Active expression


The art of the spiritual message and joyous expressions of reverence are what the dancers of Living Waters Pentecostal Church are all about.

The Living Waters dance troupes use rhythmic movement to enact the spiritual messages of gospel songs played during services.

Deborah Fox-News-Bulletin photo: Troy Williams, left, and his father, Pastor Sterling R. Williams, right, use mime to enact the lyrical stories of gospel songs during worship at the Living Waters Pentecostal Church, 209 Seventh St. in Belen.

It is an active expression of their faith and gratitude that they hope will uplift the spirits of the congregation.

“Music and dance are something to bless others as he has blessed us,” said Troy Williams, 23, Pastor Sterling Williams’ son.

The young man had a life-changing experience three years ago when he was accidentally shot in the stomach and thought he was going to die.

“My father always told me not to play with guns, but hanging around with friends who had guns, eventually, wanting to shoot … I (accidentally) shot myself,” Williams said. “That’s why I love praising him, enjoy dancing and going out trying to help others, so that I can bless others the way that I have been blessed.”

The pastor and his son form one of the dance troupes called Sonz of Zion. They use dance and mime to convey the lyrical stories in the songs they choose.

They wear mime face paint and brightly colored purple and gold robes with black, wing-like sleeves.

One of the gospel songs they enact is “Right Now Praise,” which is about pausing to reach inside and praise God, Pastor Sterling said.

Deborah Fox-News-Bulletin photo: Everyone is welcome to the congregation at Living Waters Pentecostal Church. Sunday morning worship starts at 11 a.m. and there are other services throughout the week. A Thanksgiving dinner and a Christmas Masquerade Ball will be held over the holidays. The church is located at 209 Seventh St. in Belen.

In the song, the pastor enacts the role of spiritual mentor who guides a younger, lonely man suffering strife to remember the many blessings of God and a path of gratitude.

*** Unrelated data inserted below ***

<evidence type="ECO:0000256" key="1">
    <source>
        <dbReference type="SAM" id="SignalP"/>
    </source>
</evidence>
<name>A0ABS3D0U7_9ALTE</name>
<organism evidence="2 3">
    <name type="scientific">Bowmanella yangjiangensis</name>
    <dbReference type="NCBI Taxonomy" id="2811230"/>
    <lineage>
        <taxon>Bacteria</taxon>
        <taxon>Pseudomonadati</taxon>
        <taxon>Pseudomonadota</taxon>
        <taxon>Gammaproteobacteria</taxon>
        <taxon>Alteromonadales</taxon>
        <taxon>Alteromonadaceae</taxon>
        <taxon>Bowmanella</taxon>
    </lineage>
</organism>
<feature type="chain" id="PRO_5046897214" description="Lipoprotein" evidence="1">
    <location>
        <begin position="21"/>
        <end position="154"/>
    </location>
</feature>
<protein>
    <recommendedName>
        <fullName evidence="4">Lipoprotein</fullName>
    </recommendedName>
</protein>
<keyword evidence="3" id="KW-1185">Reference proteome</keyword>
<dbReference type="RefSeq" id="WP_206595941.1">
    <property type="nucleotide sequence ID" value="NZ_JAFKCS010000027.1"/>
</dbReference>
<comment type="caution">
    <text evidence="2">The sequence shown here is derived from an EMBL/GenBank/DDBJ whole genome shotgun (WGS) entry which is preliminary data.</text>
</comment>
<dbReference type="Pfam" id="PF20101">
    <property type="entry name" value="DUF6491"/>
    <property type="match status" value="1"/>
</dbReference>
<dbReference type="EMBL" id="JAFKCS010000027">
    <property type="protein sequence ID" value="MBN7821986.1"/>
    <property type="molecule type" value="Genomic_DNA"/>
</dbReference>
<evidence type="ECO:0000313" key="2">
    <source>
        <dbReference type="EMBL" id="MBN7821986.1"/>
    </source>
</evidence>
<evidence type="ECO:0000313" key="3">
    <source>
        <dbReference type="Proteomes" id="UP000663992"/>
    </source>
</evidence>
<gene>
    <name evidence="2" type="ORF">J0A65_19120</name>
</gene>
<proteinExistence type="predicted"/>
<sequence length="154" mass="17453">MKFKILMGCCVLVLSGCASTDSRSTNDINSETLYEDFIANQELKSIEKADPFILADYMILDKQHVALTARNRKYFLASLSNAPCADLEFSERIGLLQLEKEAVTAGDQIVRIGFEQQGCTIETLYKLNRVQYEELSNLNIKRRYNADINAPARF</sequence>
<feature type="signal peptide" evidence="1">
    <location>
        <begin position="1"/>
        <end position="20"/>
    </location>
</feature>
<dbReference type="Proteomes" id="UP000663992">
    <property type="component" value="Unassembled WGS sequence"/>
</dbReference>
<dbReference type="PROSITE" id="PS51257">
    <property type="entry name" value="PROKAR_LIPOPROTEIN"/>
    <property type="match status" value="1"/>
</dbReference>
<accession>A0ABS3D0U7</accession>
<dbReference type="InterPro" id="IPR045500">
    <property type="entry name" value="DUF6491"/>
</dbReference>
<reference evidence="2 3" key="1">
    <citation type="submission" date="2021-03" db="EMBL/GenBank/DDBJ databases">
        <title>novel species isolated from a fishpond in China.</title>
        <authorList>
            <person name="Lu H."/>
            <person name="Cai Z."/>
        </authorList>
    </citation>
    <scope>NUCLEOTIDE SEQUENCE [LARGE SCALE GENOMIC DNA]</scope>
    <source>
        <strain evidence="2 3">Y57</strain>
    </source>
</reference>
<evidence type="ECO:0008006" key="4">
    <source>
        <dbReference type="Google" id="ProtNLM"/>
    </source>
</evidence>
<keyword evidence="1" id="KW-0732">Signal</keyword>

Each song has the power to raise your spirits, and the goal of the dancers is to bring people back to the moments of reverence and awe that nature scenes and acts of kindness can often induce.

“Our whole propose is to usher in the presence of God,” said First Lady Angelle Williams, the pastor’s wife. “With today’s struggles people are going through … sometimes you can break free of your trials, your tribulations, they’re still there, but you’ve got someone who kind of helps carry you through them.”

They don’t perform when they dance — they minister, she said.

Angelle dances with Tamara Mangram, who choreographs some of the dances for the Women of Virtue dance troupe.

One of the melodies they dance to is “Like Never Before,” which is about getting to the place within where the desire for God in one’s life is more urgent than the desire for material possessions.

“It’s a song about having the power of God supporting you as never experienced before,” said Mangram.

“When I’m choosing songs, I listen to the words, what it’s saying,” Angelle said. “If it meets us where we are, in our struggles — letting us know we can overcome.”

Anything that is encouraging or inspiring, she said.

“Because when we get up there and we’re doing it, sometimes they may not ever move in the audience, but you see people crying, you see some after church saying ‘You know what, that song touched me — I needed that, there was a message in that song for me,’” Angelle said. “That’s what it will do for all of us — touch us where we are, and it’s beautiful, beautiful.”

Jewels of Living Water is the youngest dance group of children ages 5 to 12. One of their songs is “Sunshine,” by gospel singer Kirk Franklin.